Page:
In 1999, the Atlantic Monthly estimated that Borlaug's efforts, combined with those he trained and equipped, saved the lives of 1 billion human beings.
Shockingly, the Green Revolution was almost entirely funded by developing countries and private charities (notably the Rockefeller and Ford Foundations), rather than by the governments of prosperous nations. At the time, the overwhelming view of academic and political elites in the wealthy countries was that it was already too late.
Biologist Paul Ehrlich's 1968 bestseller "The Population Bomb" typified this attitude. Ehrlich wrote, "The battle to feed all of humanity is over ... Required reading at many colleges, Ehrlich's book stated that it was "a fantasy" that India would "ever" feed itself...
In spite of Ehrlich's claims, Borlaug had India feeding itself within a mere five years of his book release. .... Towards the end of his life, Borlaug was working to institute his agricultural revolution in Africa.
No good deed goes unpunished, so we shouldn't be surprised that Borlaug was attacked by proponents of the trendy new faith of radical environmentalism because Green Revolution farming requires some pesticide and lots of fertilizer. Gregg Easterbrook quotes Borlaug saying the following in the 1990s:
"(Most Western environmentalists) have never experienced the physical sensation of hunger. They do their lobbying from comfortable office suites in Washington or Brussels. If they lived just one month amid the misery of the developing world, as I have for 50 years, they'd be crying out for tractors and fertilizer and irrigation canals and be outraged that fashionable elitists in wealthy nations were trying to deny them these things."
Borlaug was correct: "Environmentalists" and their allies pressured the Ford and Rockefeller Foundations, the World Bank and Western governments to drop funding and support for the great humanitarian as he was trying to expand his efforts into Africa. As a result, it is no surprise that the continent is doing the poorest at feeding its people.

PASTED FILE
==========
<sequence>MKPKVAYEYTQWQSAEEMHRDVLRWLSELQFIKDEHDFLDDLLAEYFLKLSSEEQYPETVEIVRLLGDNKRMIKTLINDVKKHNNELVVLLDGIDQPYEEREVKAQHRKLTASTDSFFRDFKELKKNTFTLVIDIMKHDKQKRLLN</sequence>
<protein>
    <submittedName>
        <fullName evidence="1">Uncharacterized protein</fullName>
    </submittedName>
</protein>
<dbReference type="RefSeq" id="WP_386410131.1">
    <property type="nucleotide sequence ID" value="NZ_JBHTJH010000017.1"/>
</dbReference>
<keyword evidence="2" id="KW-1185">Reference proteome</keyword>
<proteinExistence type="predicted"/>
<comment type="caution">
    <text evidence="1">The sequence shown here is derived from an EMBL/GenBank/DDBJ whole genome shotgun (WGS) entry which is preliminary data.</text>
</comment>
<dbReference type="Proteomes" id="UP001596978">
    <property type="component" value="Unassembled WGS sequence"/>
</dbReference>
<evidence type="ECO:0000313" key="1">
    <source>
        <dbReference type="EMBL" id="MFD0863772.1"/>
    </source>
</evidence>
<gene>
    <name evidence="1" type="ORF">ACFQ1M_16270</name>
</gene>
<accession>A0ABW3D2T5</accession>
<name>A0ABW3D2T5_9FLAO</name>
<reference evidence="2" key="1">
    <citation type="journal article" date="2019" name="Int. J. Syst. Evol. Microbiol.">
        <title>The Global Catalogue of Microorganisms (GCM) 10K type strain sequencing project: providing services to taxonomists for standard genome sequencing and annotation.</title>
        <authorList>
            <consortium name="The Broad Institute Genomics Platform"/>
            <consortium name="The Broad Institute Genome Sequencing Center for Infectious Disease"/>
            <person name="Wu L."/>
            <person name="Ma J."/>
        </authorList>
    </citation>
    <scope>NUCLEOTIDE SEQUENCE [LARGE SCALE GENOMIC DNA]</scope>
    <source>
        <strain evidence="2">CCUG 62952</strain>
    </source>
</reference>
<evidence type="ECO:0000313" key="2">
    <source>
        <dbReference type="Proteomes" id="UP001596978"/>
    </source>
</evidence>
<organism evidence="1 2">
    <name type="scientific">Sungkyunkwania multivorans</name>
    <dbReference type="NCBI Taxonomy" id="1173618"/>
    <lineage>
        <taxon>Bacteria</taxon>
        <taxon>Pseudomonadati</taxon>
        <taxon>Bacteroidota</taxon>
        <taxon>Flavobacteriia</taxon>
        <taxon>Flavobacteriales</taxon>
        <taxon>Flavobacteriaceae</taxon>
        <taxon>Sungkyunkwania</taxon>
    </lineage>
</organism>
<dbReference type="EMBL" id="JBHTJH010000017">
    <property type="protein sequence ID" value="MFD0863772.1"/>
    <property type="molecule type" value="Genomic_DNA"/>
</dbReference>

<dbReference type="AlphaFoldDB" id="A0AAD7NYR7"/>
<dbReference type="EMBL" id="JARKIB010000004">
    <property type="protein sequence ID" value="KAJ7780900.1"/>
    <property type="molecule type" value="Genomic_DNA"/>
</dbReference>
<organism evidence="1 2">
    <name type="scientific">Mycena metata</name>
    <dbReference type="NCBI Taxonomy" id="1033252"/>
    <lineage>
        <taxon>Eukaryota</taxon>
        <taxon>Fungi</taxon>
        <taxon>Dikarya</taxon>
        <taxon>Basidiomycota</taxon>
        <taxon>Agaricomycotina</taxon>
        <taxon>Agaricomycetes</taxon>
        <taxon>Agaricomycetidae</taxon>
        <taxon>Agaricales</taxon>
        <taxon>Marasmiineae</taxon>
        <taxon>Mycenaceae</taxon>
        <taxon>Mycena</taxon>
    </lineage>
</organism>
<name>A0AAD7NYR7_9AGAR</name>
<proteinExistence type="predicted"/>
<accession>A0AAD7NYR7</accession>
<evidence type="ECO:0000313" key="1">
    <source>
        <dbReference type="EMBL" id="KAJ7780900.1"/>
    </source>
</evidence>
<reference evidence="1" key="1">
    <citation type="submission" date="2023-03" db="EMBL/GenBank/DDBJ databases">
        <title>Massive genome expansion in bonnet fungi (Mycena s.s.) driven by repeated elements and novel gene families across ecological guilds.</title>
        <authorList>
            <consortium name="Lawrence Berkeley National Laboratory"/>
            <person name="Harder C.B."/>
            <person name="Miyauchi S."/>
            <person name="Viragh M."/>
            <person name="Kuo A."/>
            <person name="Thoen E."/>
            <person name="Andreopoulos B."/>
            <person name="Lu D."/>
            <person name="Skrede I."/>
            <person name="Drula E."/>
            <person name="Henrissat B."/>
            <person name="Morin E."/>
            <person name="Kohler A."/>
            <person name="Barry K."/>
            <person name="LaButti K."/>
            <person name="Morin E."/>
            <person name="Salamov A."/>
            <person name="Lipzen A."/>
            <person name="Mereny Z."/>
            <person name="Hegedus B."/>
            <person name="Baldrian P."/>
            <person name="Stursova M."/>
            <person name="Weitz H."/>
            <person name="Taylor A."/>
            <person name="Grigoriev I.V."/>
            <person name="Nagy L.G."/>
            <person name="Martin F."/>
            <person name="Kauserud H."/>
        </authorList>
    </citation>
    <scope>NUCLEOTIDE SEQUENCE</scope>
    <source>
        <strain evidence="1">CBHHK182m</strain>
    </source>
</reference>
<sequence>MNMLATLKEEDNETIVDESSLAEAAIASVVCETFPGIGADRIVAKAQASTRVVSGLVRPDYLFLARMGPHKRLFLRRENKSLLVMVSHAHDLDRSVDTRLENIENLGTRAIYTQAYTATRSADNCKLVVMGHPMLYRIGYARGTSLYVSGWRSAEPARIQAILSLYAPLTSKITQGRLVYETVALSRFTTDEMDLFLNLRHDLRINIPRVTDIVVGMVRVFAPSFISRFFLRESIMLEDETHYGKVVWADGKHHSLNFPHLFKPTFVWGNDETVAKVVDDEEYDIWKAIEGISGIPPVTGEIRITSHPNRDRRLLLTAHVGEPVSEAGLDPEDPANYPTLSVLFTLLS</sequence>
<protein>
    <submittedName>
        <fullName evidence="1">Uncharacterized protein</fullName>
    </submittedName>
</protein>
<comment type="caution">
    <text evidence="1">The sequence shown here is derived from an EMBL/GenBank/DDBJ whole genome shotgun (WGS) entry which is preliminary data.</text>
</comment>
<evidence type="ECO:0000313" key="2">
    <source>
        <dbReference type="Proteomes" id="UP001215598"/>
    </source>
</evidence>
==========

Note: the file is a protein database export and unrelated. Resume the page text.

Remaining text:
related item: Greenpeace's Crime Against Humanity.
Greenpeace has openly and aggressively spread misinformation about Golden Rice since it was first invented and has continued to do so at every opportunity. They claim that there are better ways to alleviate vitamin A deficiency, such as vitamin pills and “home gardening”. Yet Greenpeace is doing nothing to implement alternative programs for the millions of victims, claiming the cause of vitamin A deficiency is “poverty”. One might ask if purposefully condemning millions of children to blindness and early death perpetuates poverty rather than alleviating it. Academies of Science around the world endorse the use of biotechnology, including genetic modification, to improve the nutrition and productivity of our food crops. There is zero evidence of any possible harm from these improvements.